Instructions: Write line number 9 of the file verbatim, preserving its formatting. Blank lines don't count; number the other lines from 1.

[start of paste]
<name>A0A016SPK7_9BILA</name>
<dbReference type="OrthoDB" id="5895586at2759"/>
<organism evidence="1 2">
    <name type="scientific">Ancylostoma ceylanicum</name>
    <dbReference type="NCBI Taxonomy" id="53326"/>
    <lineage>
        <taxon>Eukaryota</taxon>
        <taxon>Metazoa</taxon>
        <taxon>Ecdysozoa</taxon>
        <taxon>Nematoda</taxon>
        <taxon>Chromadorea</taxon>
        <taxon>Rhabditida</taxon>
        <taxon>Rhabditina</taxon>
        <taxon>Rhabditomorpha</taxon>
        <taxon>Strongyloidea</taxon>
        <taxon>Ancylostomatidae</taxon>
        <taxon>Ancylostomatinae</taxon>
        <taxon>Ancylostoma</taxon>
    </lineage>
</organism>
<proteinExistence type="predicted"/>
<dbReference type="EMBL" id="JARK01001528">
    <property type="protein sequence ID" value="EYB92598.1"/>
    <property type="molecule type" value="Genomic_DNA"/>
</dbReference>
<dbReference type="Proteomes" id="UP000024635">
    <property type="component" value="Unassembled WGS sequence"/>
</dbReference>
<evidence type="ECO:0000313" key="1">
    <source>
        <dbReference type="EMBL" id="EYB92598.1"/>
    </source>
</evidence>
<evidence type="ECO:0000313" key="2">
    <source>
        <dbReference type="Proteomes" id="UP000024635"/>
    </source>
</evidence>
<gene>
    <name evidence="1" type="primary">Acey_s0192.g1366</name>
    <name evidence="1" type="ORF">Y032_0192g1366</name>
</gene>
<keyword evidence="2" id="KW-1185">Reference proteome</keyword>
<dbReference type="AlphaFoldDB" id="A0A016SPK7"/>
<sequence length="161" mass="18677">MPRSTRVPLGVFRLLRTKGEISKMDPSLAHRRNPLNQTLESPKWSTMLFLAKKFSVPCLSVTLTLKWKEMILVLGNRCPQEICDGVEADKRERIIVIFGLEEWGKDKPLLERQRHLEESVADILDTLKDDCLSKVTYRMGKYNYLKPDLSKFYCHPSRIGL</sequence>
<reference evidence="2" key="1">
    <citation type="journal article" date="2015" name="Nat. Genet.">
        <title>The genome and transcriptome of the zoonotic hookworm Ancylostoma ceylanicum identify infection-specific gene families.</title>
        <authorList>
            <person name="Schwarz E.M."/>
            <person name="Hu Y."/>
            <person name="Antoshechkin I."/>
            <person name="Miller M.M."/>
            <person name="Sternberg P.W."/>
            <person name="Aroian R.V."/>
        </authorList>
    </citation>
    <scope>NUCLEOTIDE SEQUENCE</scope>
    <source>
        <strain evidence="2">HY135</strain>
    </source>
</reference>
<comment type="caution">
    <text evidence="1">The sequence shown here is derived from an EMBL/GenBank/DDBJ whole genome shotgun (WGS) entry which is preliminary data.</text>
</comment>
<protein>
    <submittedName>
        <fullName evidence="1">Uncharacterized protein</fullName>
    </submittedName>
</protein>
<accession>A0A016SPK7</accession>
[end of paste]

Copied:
        <taxon>Ecdysozoa</taxon>